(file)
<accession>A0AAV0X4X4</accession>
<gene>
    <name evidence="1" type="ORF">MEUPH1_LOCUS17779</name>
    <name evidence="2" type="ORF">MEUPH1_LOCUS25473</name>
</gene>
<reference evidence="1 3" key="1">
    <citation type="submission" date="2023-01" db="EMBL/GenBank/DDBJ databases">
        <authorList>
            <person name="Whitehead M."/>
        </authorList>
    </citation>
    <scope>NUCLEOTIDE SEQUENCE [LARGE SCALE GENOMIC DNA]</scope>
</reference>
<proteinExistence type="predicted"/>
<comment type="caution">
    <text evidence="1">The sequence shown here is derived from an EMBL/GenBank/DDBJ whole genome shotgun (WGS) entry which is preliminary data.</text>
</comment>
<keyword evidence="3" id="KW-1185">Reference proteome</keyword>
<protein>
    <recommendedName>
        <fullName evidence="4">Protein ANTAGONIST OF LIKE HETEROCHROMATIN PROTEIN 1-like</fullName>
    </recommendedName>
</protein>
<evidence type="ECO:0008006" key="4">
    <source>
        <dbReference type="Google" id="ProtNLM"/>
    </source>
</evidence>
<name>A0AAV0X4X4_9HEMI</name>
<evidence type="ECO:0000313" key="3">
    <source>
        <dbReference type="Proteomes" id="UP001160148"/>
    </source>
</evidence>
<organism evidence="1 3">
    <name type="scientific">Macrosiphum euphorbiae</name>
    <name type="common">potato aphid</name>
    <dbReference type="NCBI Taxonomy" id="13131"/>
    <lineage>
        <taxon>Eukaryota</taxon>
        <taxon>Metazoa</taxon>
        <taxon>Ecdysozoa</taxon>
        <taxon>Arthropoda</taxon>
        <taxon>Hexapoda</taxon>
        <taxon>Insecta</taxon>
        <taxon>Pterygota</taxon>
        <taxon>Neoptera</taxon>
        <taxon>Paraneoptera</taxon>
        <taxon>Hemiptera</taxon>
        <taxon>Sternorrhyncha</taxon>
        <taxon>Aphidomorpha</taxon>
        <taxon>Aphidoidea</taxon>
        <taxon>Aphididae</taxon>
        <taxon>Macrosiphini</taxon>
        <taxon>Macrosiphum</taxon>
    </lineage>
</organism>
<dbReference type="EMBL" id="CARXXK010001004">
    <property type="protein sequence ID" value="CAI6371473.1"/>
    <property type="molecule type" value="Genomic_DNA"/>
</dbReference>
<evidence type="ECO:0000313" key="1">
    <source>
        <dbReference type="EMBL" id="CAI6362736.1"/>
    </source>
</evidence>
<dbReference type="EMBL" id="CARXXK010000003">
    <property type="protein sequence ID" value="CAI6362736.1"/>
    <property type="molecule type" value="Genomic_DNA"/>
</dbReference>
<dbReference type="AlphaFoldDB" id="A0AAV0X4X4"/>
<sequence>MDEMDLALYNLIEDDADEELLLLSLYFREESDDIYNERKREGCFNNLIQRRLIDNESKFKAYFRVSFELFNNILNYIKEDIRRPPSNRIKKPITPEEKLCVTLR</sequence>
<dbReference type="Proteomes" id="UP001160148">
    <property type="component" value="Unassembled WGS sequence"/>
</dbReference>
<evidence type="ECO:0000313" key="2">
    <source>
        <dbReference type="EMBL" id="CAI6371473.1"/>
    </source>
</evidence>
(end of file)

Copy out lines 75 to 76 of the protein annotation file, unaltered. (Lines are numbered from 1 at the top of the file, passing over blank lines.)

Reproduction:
</dbReference>
<evidence type="ECO:0000313" key="2">